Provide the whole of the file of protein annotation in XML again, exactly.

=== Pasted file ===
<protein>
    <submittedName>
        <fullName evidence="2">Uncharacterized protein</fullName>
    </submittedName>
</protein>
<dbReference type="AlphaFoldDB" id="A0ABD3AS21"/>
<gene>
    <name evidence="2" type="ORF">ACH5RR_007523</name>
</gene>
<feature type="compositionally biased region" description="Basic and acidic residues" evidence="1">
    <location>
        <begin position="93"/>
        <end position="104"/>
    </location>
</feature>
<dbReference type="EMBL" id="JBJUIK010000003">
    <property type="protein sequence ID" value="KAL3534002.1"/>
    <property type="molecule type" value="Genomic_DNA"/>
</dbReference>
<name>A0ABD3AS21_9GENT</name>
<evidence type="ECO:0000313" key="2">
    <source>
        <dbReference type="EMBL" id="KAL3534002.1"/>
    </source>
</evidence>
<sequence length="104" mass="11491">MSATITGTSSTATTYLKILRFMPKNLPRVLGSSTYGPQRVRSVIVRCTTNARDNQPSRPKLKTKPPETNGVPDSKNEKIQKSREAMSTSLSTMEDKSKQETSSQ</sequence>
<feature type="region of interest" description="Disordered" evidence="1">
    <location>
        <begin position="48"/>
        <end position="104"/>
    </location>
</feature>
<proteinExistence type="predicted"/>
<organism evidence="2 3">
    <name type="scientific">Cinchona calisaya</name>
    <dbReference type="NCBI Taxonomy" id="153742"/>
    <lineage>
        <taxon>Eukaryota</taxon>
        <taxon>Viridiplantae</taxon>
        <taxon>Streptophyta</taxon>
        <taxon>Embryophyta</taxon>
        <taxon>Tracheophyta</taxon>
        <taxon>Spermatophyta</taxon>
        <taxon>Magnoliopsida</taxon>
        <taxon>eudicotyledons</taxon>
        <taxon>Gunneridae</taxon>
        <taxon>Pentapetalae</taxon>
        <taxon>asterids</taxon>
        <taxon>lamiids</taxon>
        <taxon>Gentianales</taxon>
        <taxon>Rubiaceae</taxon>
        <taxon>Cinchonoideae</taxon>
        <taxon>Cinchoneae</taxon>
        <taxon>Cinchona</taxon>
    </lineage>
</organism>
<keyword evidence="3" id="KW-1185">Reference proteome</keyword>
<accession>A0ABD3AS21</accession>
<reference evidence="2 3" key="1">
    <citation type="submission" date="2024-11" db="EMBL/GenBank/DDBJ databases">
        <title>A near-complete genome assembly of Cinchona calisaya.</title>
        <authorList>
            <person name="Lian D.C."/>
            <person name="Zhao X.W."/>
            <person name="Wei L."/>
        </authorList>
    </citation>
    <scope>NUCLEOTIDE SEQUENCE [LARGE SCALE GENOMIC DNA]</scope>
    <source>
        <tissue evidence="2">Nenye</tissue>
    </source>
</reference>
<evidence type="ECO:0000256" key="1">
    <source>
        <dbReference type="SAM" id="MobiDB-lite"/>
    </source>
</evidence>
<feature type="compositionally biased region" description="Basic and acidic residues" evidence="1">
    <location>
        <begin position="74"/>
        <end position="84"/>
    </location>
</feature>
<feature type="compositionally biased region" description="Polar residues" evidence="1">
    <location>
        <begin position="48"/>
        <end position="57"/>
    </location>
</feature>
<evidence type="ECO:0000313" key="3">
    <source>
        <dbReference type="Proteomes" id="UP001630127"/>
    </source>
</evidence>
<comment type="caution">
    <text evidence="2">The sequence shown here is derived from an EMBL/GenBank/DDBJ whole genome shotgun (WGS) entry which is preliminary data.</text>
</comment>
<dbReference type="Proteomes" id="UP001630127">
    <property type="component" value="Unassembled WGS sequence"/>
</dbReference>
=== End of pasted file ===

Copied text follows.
<protein>
    <submittedName>
        <fullName evidence="2">Uncharacterized protein</fullName>
    </submittedName>
</protein>
<dbReference type="AlphaFoldDB" id="A0ABD3AS21"/>
<gene>
    <name evidence="2" type="ORF">ACH5RR_007523</name>
</gene>
<feature type="compositionally biased region" description="Basic and acidic residues" evidence="1">
    <location>
        <begin position="93"/>
        <end position="104"/>
    </location>
</feature>
<dbReference type="EMBL" id="JBJUIK010000003">
    <property type="protein sequence ID" value="KAL3534002.1"/>
    <property type="molecule type" value="Genomic_DNA"/>
</dbReference>
<name>A0ABD3AS21_9GENT</name>
<evidence type="ECO:0000313" key="2">
    <source>
        <dbReference type="EMBL" id="KAL3534002.1"/>
    </source>
</evidence>
<sequence length="104" mass="11491">MSATITGTSSTATTYLKILRFMPKNLPRVLGSSTYGPQRVRSVIVRCTTNARDNQPSRPKLKTKPPETNGVPDSKNEKIQKSREAMSTSLSTMEDKSKQETSSQ</sequence>
<feature type="region of interest" description="Disordered" evidence="1">
    <location>
        <begin position="48"/>
        <end position="104"/>
    </location>
</feature>
<proteinExistence type="predicted"/>
<organism evidence="2 3">
    <name type="scientific">Cinchona calisaya</name>
    <dbReference type="NCBI Taxonomy" id="153742"/>
    <lineage>
        <taxon>Eukaryota</taxon>
        <taxon>Viridiplantae</taxon>
        <taxon>Streptophyta</taxon>
        <taxon>Embryophyta</taxon>
        <taxon>Tracheophyta</taxon>
        <taxon>Spermatophyta</taxon>
        <taxon>Magnoliopsida</taxon>
        <taxon>eudicotyledons</taxon>
        <taxon>Gunneridae</taxon>
        <taxon>Pentapetalae</taxon>
        <taxon>asterids</taxon>
        <taxon>lamiids</taxon>
        <taxon>Gentianales</taxon>
        <taxon>Rubiaceae</taxon>
        <taxon>Cinchonoideae</taxon>
        <taxon>Cinchoneae</taxon>
        <taxon>Cinchona</taxon>
    </lineage>
</organism>
<keyword evidence="3" id="KW-1185">Reference proteome</keyword>
<accession>A0ABD3AS21</accession>
<reference evidence="2 3" key="1">
    <citation type="submission" date="2024-11" db="EMBL/GenBank/DDBJ databases">
        <title>A near-complete genome assembly of Cinchona calisaya.</title>
        <authorList>
            <person name="Lian D.C."/>
            <person name="Zhao X.W."/>
            <person name="Wei L."/>
        </authorList>
    </citation>
    <scope>NUCLEOTIDE SEQUENCE [LARGE SCALE GENOMIC DNA]</scope>
    <source>
        <tissue evidence="2">Nenye</tissue>
    </source>
</reference>
<evidence type="ECO:0000256" key="1">
    <source>
        <dbReference type="SAM" id="MobiDB-lite"/>
    </source>
</evidence>
<feature type="compositionally biased region" description="Basic and acidic residues" evidence="1">
    <location>
        <begin position="74"/>
        <end position="84"/>
    </location>
</feature>
<feature type="compositionally biased region" description="Polar residues" evidence="1">
    <location>
        <begin position="48"/>
        <end position="57"/>
    </location>
</feature>
<evidence type="ECO:0000313" key="3">
    <source>
        <dbReference type="Proteomes" id="UP001630127"/>
    </source>
</evidence>
<comment type="caution">
    <text evidence="2">The sequence shown here is derived from an EMBL/GenBank/DDBJ whole genome shotgun (WGS) entry which is preliminary data.</text>
</comment>
<dbReference type="Proteomes" id="UP001630127">
    <property type="component" value="Unassembled WGS sequence"/>
</dbReference>